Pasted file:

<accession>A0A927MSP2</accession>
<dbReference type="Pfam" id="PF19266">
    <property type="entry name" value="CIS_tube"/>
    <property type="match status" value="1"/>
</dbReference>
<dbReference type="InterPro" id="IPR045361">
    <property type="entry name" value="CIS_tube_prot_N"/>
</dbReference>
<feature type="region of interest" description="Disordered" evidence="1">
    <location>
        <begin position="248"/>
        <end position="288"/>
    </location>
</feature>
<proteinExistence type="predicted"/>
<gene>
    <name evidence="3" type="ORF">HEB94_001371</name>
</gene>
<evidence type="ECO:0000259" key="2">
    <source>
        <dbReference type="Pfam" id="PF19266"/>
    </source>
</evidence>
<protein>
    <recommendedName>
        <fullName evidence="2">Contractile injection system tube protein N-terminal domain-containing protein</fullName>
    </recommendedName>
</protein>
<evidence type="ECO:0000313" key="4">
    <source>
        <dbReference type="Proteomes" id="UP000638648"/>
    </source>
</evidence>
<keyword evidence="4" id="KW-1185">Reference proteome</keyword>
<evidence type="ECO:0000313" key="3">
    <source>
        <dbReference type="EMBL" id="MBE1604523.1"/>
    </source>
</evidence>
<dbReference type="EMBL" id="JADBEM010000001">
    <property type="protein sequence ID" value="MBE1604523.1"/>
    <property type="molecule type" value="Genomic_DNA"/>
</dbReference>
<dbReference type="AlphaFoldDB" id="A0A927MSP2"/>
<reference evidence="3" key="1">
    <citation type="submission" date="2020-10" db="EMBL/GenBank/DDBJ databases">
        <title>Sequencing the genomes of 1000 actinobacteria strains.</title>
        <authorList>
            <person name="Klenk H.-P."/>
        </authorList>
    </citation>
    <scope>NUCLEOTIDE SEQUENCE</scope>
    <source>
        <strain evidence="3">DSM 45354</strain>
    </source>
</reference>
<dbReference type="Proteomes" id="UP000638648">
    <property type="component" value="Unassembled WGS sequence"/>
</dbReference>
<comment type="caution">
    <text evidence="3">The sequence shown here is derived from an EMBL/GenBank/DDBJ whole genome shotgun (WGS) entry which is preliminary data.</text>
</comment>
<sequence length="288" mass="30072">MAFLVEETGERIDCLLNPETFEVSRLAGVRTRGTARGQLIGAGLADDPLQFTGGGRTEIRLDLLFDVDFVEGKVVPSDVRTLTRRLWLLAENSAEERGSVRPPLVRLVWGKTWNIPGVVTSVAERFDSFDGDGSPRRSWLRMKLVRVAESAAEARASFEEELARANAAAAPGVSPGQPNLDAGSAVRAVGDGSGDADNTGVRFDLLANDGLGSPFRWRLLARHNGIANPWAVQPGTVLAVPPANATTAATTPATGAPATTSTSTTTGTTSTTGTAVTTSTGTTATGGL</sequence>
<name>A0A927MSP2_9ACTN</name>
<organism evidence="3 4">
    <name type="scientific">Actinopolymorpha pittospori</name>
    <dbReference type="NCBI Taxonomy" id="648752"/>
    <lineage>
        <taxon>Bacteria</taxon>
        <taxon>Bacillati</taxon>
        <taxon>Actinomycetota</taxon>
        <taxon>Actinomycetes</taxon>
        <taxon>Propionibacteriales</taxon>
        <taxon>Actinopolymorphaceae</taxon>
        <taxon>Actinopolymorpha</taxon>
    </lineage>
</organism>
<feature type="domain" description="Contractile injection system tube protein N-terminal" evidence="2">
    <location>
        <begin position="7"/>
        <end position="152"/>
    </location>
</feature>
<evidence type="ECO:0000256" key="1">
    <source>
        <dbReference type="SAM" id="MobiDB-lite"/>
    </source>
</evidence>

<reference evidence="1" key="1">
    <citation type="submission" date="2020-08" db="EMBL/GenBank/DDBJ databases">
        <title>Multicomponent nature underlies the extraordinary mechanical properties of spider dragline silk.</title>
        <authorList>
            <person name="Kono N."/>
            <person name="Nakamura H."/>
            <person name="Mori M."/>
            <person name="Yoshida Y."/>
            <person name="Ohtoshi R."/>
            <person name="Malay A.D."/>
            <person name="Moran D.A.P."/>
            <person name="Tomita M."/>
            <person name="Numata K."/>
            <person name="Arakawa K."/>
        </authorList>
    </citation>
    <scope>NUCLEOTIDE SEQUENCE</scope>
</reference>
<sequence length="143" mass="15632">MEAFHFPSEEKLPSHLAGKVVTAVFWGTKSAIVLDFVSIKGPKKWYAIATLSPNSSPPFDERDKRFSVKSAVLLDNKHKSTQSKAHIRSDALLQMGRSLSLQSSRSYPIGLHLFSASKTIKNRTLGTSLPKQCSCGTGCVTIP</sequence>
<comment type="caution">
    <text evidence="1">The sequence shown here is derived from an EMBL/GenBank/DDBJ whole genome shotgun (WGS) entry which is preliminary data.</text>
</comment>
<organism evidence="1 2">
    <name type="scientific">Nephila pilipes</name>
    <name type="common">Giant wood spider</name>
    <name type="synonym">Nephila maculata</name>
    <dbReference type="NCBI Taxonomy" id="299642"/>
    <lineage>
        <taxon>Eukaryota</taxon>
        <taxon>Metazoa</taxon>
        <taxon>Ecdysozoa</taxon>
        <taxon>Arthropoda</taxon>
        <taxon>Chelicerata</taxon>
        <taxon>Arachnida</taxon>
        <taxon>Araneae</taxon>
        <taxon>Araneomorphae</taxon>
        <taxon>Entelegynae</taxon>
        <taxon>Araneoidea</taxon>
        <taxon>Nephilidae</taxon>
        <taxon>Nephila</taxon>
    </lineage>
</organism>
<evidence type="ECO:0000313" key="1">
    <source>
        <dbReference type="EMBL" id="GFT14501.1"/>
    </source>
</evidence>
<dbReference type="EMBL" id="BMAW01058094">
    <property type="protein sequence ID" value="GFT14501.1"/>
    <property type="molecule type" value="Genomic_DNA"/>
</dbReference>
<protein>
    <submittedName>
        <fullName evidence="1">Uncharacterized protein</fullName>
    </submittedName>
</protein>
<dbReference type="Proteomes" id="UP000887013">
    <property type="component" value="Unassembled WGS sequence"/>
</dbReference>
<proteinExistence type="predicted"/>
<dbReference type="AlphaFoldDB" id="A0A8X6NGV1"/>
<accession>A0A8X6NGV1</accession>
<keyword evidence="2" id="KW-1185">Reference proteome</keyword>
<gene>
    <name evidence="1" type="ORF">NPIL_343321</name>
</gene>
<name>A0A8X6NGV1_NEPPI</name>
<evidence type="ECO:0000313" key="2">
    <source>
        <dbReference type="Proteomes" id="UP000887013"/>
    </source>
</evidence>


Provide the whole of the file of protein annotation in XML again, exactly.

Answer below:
<accession>A0A927MSP2</accession>
<dbReference type="Pfam" id="PF19266">
    <property type="entry name" value="CIS_tube"/>
    <property type="match status" value="1"/>
</dbReference>
<dbReference type="InterPro" id="IPR045361">
    <property type="entry name" value="CIS_tube_prot_N"/>
</dbReference>
<feature type="region of interest" description="Disordered" evidence="1">
    <location>
        <begin position="248"/>
        <end position="288"/>
    </location>
</feature>
<proteinExistence type="predicted"/>
<gene>
    <name evidence="3" type="ORF">HEB94_001371</name>
</gene>
<evidence type="ECO:0000259" key="2">
    <source>
        <dbReference type="Pfam" id="PF19266"/>
    </source>
</evidence>
<protein>
    <recommendedName>
        <fullName evidence="2">Contractile injection system tube protein N-terminal domain-containing protein</fullName>
    </recommendedName>
</protein>
<evidence type="ECO:0000313" key="4">
    <source>
        <dbReference type="Proteomes" id="UP000638648"/>
    </source>
</evidence>
<keyword evidence="4" id="KW-1185">Reference proteome</keyword>
<evidence type="ECO:0000313" key="3">
    <source>
        <dbReference type="EMBL" id="MBE1604523.1"/>
    </source>
</evidence>
<dbReference type="EMBL" id="JADBEM010000001">
    <property type="protein sequence ID" value="MBE1604523.1"/>
    <property type="molecule type" value="Genomic_DNA"/>
</dbReference>
<dbReference type="AlphaFoldDB" id="A0A927MSP2"/>
<reference evidence="3" key="1">
    <citation type="submission" date="2020-10" db="EMBL/GenBank/DDBJ databases">
        <title>Sequencing the genomes of 1000 actinobacteria strains.</title>
        <authorList>
            <person name="Klenk H.-P."/>
        </authorList>
    </citation>
    <scope>NUCLEOTIDE SEQUENCE</scope>
    <source>
        <strain evidence="3">DSM 45354</strain>
    </source>
</reference>
<dbReference type="Proteomes" id="UP000638648">
    <property type="component" value="Unassembled WGS sequence"/>
</dbReference>
<comment type="caution">
    <text evidence="3">The sequence shown here is derived from an EMBL/GenBank/DDBJ whole genome shotgun (WGS) entry which is preliminary data.</text>
</comment>
<sequence length="288" mass="30072">MAFLVEETGERIDCLLNPETFEVSRLAGVRTRGTARGQLIGAGLADDPLQFTGGGRTEIRLDLLFDVDFVEGKVVPSDVRTLTRRLWLLAENSAEERGSVRPPLVRLVWGKTWNIPGVVTSVAERFDSFDGDGSPRRSWLRMKLVRVAESAAEARASFEEELARANAAAAPGVSPGQPNLDAGSAVRAVGDGSGDADNTGVRFDLLANDGLGSPFRWRLLARHNGIANPWAVQPGTVLAVPPANATTAATTPATGAPATTSTSTTTGTTSTTGTAVTTSTGTTATGGL</sequence>
<name>A0A927MSP2_9ACTN</name>
<organism evidence="3 4">
    <name type="scientific">Actinopolymorpha pittospori</name>
    <dbReference type="NCBI Taxonomy" id="648752"/>
    <lineage>
        <taxon>Bacteria</taxon>
        <taxon>Bacillati</taxon>
        <taxon>Actinomycetota</taxon>
        <taxon>Actinomycetes</taxon>
        <taxon>Propionibacteriales</taxon>
        <taxon>Actinopolymorphaceae</taxon>
        <taxon>Actinopolymorpha</taxon>
    </lineage>
</organism>
<feature type="domain" description="Contractile injection system tube protein N-terminal" evidence="2">
    <location>
        <begin position="7"/>
        <end position="152"/>
    </location>
</feature>
<evidence type="ECO:0000256" key="1">
    <source>
        <dbReference type="SAM" id="MobiDB-lite"/>
    </source>
</evidence>

<reference evidence="1" key="1">
    <citation type="submission" date="2020-08" db="EMBL/GenBank/DDBJ databases">
        <title>Multicomponent nature underlies the extraordinary mechanical properties of spider dragline silk.</title>
        <authorList>
            <person name="Kono N."/>
            <person name="Nakamura H."/>
            <person name="Mori M."/>
            <person name="Yoshida Y."/>
            <person name="Ohtoshi R."/>
            <person name="Malay A.D."/>
            <person name="Moran D.A.P."/>
            <person name="Tomita M."/>
            <person name="Numata K."/>
            <person name="Arakawa K."/>
        </authorList>
    </citation>
    <scope>NUCLEOTIDE SEQUENCE</scope>
</reference>
<sequence length="143" mass="15632">MEAFHFPSEEKLPSHLAGKVVTAVFWGTKSAIVLDFVSIKGPKKWYAIATLSPNSSPPFDERDKRFSVKSAVLLDNKHKSTQSKAHIRSDALLQMGRSLSLQSSRSYPIGLHLFSASKTIKNRTLGTSLPKQCSCGTGCVTIP</sequence>
<comment type="caution">
    <text evidence="1">The sequence shown here is derived from an EMBL/GenBank/DDBJ whole genome shotgun (WGS) entry which is preliminary data.</text>
</comment>
<organism evidence="1 2">
    <name type="scientific">Nephila pilipes</name>
    <name type="common">Giant wood spider</name>
    <name type="synonym">Nephila maculata</name>
    <dbReference type="NCBI Taxonomy" id="299642"/>
    <lineage>
        <taxon>Eukaryota</taxon>
        <taxon>Metazoa</taxon>
        <taxon>Ecdysozoa</taxon>
        <taxon>Arthropoda</taxon>
        <taxon>Chelicerata</taxon>
        <taxon>Arachnida</taxon>
        <taxon>Araneae</taxon>
        <taxon>Araneomorphae</taxon>
        <taxon>Entelegynae</taxon>
        <taxon>Araneoidea</taxon>
        <taxon>Nephilidae</taxon>
        <taxon>Nephila</taxon>
    </lineage>
</organism>
<evidence type="ECO:0000313" key="1">
    <source>
        <dbReference type="EMBL" id="GFT14501.1"/>
    </source>
</evidence>
<dbReference type="EMBL" id="BMAW01058094">
    <property type="protein sequence ID" value="GFT14501.1"/>
    <property type="molecule type" value="Genomic_DNA"/>
</dbReference>
<protein>
    <submittedName>
        <fullName evidence="1">Uncharacterized protein</fullName>
    </submittedName>
</protein>
<dbReference type="Proteomes" id="UP000887013">
    <property type="component" value="Unassembled WGS sequence"/>
</dbReference>
<proteinExistence type="predicted"/>
<dbReference type="AlphaFoldDB" id="A0A8X6NGV1"/>
<accession>A0A8X6NGV1</accession>
<keyword evidence="2" id="KW-1185">Reference proteome</keyword>
<gene>
    <name evidence="1" type="ORF">NPIL_343321</name>
</gene>
<name>A0A8X6NGV1_NEPPI</name>
<evidence type="ECO:0000313" key="2">
    <source>
        <dbReference type="Proteomes" id="UP000887013"/>
    </source>
</evidence>